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George Orwell > Down and Out in Paris and London > Chapter I

Down and Out in Paris and London

Chapter I

The rue du Coq d'Or, Paris, seven in the morning. A succession of
furious, choking yells from the street. Madame Monce, who kept the little
hotel opposite mine, had come out on to the pavement to address a lodger on
the third floor. Her bare feet were stuck into sabots and her grey hair was
streaming down.

MADAME MONCE: 'SALOPE! SALOPE! How many times have I told you not to
squash bugs on the wallpaper? Do you think you've bought the hotel, eh? Why
can't you throw them out of the window like everyone else? PUTAIN! SALOPE!'


Thereupon a whole variegated chorus of yells, as windows were flung
open on every side and half the street joined in the quarrel. They shut up
abruptly ten minutes later, when a squadron of cavalry rode past and people
stopped shouting to look at them.

I sketch this scene, just to convey something of the spirit of the rue
du Coq d'Or. Not that quarrels were the only thing that happened there--
but still, we seldom got through the morning without at least one outburst
of this description. Quarrels, and the desolate cries of street hawkers,
and the shouts of children chasing orange-peel over the cobbles, and at
night loud singing and the sour reek of the refuse-carts, made up the
atmosphere of the street.

It was a very narrow street--a ravine of tall, leprous houses,
lurching towards one another in queer attitudes, as though they had all
been frozen in the act of collapse. All the houses were hotels and packed
to the tiles with lodgers, mostly Poles, Arabs and Italians. At the foot of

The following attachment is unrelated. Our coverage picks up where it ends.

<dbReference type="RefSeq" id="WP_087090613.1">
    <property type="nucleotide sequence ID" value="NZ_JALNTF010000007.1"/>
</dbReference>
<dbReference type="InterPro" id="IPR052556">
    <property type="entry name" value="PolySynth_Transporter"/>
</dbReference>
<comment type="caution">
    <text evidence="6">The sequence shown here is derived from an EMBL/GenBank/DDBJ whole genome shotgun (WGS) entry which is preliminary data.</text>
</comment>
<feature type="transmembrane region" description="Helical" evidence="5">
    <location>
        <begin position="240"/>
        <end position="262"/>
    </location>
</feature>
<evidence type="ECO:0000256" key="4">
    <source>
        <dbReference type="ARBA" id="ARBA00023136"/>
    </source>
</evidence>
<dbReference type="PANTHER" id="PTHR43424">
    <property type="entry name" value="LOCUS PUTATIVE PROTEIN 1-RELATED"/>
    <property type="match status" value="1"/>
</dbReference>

the hotels were tiny BISTROs, where you could be drunk for the equivalent
of a shilling. On Saturday nights about a third of the male population of
the quarter was drunk. There was fighting over women, and the Arab navvies
who lived in the cheapest hotels used to conduct mysterious feuds, and
fight them out with chairs and occasionally revolvers. At night the
policemen would only come through the street two together. It was a fairly
rackety place. And yet amid the noise and dirt lived the usual respectable
French shopkeepers, bakers and laundresses and the like, keeping themselves
to themselves and quietly piling up small fortunes. It was quite a
representative Paris slum.

My hotel was called the Hotel des Trois Moineaux. It was a dark,
rickety warren of five storeys, cut up by wooden partitions into forty
rooms. The rooms were small arid inveterately dirty, for there was no maid,
and Madame F., the PATRONNE, had no time to do any sweeping. The walls were
as thin as matchwood, and to hide the cracks they had been covered with
layer after layer of pink paper, which had come loose and housed
innumerable bugs. Near the ceiling long lines of bugs marched all day like
columns of soldiers, and at night came down ravenously hungry, so that one
had to get up every few hours and kill them in hecatombs. Sometimes when
the bugs got too bad one used to burn sulphur and drive them into the next
room; whereupon the lodger next door would retort by having his room
sulphured, and drive the bugs back. It was a dirty place, but homelike, for
Madame F. and her husband were good sorts. The rent of the rooms varied
between thirty and fifty francs a week.

The lodgers were a floating population, largely foreigners, who used
to turn up without luggage, stay a week and then disappear again. They were
of every trade--cobblers, bricklayers, stonemasons, navvies, students,
prostitutes, rag-pickers. Some of them were fantastically poor. In one of
the attics there was a Bulgarian student who made fancy shoes for the
American market. From six to twelve he sat on his bed, making a dozen pairs
of shoes and earning thirty-five francs; the rest of the day he attended
lectures at the Sorbonne. He was studying for the Church, and books of
theology lay face-down on his leather-strewn floor. In another room lived a
Russian woman and her son, who called himself an artist. The mother worked
sixteen hours a day, darning socks at twenty-five centimes a sock, while
the son, decently dressed, loafed in the Montparnasse cafes. One room was